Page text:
”With respect to the statements made by the Department of Justice that there are no photos or videos of the explosions of the Murrah Building, we have discovered that some indeed exist and are known to members of the law enforcement community.

”We have a short video presentation with a federal police officer describing a surveillance tape he personally witnessed at a gathering of law enforcement officers and comparing it to similar photos we have obtained in the Oklahoma City investigation, which will be presented after this opening statement, with your consent, Mr. Chairman. It is about two minutes long.

”This is a video taken April 13 of this year. It is a federal police officer describing a surveillance tape from Oklahoma City he personally witnessed and comparing it to other photos we have uncovered.”

During his appearance before the House Committee, Culbertson filed an affidavit containing statements he says were made by a federal agent who, Culbertson claimed, told him he was present at a training seminar after the bombing when the videotape was alleged to have been shown to several federal agents.

The statement included in the official record of the hearing is as follows:

”The federal police officer described two distinct explosions the locations of which are consistent with evidence uncovered in the course of investigating the attack on the Murrah Federal Building. The federal police officer also stated that the photos and video frames recovered as described above are consistent with the surveillance video that he witnessed in the training seminar. The officer’s statement as well as photos obtained in the investigation is contained in this document.”

Culbertson went on to testify: ”The Department of Justice has deprived the public of this important information as well as the courts in various jurisdictions charged with trying cases related to the bombing. This act is nothing short of callous and malicious obstruction of justice in what many might consider one of the most important cases of the 20th century.”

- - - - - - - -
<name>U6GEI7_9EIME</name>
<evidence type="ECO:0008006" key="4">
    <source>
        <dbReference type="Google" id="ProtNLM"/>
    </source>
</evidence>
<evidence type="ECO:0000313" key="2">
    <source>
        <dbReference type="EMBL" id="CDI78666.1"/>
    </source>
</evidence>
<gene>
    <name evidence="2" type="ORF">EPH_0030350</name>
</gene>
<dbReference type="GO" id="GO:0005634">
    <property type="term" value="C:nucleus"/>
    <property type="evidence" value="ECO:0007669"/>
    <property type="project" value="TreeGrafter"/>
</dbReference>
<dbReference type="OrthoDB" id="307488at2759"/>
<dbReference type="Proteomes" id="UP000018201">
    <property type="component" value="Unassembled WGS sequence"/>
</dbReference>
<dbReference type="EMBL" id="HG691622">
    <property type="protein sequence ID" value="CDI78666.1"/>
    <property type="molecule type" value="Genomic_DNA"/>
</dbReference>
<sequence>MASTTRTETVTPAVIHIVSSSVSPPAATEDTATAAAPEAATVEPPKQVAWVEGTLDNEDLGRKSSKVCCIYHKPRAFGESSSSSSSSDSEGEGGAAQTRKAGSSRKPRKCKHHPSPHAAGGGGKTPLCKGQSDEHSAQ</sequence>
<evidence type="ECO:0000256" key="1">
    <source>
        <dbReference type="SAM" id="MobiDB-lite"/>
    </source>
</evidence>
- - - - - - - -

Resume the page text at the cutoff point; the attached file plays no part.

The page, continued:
However, under direct examination by a member of the committee, Culbertson admitted he did not have possession of the film.

The transcript of the hearing contains this exchange between Culbertson and Rep. Jerrold Nadler of New York:

NADLER: Have you seen it?

CULBERTSON: I actually conducted the interview in Mr. Traficant’s office.

NADLER: Have you seen the tape, I asked.

CULBERTSON: The surveillance tape?

NADLER: No. You have not seen the surveillance tape. Do you have it with you today?

CULBERTSON: The videotape?

NADLER: No, the surveillance tape.

CULBERTSON: No.

NADLER: So this is a tape of an officer talking about a different tape that we cannot see?

CULBERTSON: We are attempting to get this tape. This is a tape of a police officer describing what he saw and comparing it to photographs and videotape frames that we have in our possession. There are more than one series of surveillance.

On July 30, 2002, a federal judge sentenced Culbertson’s boss, James Traficant, to eight years in prison and fined him $150,000 after a jury found the Ohio Democrat guilty on 10 counts of bribery, racketeering and tax evasion.

The guilty verdict led the House to strip Traficant of his seat, making him only the second member of Congress kicked out since the Civil War. Culbertson remained on the former congressman’s office staff for a short time until elections could be held to fill the vacancy.

An inventory of the items removed from the Culbertson residence has not been made public.


Read WorldNetDaily’s extensive coverage of the Oklahoma City bombing